VII. A Mad Tea-Party (6)
'And ever since that,' the Hatter went on in a mournful tone, 'he won't do a thing I ask! It's always six o'clock now.'
A bright idea came into Alice's head. 'Is that the reason so many tea-things are put out here?' she asked.
'Yes, that's it,' said the Hatter with a sigh: 'it's always tea-time, and we've no time to wash the things between whiles.'
'Then you keep moving round, I suppose?' said Alice.
'Exactly so,' said the Hatter: 'as the things get used up.'
'But what happens when you come to the beginning again?' Alice ventured to ask.
'Suppose we change the subject,' the March Hare interrupted, yawning. 'I'm getting tired of this. I vote the young lady tells us a story.'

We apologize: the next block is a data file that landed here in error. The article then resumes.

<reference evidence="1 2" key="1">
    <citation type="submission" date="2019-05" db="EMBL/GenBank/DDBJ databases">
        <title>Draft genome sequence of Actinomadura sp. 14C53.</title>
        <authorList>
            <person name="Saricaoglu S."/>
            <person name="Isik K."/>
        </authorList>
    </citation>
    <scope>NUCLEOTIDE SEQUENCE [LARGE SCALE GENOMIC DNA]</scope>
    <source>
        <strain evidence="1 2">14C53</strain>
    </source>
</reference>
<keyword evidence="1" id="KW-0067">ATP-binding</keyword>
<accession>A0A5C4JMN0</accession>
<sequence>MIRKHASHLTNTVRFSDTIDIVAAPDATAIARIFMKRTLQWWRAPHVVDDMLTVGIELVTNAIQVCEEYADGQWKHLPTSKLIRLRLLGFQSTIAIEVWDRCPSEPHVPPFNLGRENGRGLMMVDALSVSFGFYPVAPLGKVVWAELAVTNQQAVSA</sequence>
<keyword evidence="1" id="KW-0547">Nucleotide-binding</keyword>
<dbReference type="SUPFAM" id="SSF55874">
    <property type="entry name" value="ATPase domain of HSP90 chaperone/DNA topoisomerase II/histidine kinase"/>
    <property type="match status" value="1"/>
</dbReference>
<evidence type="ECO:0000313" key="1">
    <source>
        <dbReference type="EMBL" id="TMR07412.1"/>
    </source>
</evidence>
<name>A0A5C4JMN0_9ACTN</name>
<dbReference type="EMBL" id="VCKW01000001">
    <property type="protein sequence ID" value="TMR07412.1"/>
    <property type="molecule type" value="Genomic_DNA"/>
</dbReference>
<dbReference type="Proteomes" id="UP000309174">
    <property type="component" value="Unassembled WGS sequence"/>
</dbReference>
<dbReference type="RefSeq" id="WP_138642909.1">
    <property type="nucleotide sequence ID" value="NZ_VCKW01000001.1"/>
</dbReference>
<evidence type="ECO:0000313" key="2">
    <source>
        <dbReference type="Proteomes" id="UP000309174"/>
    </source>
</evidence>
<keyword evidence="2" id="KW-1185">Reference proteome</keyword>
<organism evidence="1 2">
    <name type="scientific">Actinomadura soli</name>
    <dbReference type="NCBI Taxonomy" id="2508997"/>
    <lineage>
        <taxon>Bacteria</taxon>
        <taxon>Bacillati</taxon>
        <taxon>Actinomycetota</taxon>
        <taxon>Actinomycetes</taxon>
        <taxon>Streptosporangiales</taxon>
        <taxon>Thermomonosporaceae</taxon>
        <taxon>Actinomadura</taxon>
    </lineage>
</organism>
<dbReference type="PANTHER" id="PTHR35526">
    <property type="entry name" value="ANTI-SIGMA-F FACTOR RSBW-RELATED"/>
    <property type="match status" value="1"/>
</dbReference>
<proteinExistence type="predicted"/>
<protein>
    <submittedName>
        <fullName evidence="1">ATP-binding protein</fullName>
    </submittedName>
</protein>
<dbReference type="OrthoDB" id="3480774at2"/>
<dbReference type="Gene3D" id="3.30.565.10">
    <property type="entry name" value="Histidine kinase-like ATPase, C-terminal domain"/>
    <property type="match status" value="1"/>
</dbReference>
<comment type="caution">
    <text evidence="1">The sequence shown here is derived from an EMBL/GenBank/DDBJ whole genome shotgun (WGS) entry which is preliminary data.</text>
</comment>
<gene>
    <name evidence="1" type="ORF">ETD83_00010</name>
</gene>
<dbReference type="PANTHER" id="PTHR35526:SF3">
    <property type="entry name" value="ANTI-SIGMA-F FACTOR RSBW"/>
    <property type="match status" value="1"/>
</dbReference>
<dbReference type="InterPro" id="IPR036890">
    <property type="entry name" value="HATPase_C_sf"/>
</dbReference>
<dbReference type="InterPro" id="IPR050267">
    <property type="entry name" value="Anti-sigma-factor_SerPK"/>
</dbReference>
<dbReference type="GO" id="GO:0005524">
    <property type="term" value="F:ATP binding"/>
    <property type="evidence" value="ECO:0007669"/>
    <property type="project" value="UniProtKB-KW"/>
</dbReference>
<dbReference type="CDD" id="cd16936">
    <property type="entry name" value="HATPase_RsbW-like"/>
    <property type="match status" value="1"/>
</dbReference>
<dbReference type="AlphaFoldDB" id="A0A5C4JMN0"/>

'I'm afraid I don't know one,' said Alice, rather alarmed at the proposal.
'Then the Dormouse shall!' they both cried. 'Wake up, Dormouse!' And they pinched it on both sides at once.
The Dormouse slowly opened his eyes. 'I wasn't asleep,' he said in a hoarse, feeble voice: 'I heard every word you fellows were saying.'
'Tell us a story!' said the March Hare.
'Yes, please do!' pleaded Alice.
'And be quick about it,' added the Hatter, 'or you'll be asleep again before it's done.'
'Once upon a time there were three little sisters,' the Dormouse began in a great hurry; 'and their names were Elsie, Lacie, and Tillie; and they lived at the bottom of a well--'
'What did they live on?' said Alice, who always took a great interest in questions of eating and drinking.
What do you think about this Alice in Wonderland story?
- John Doe 老师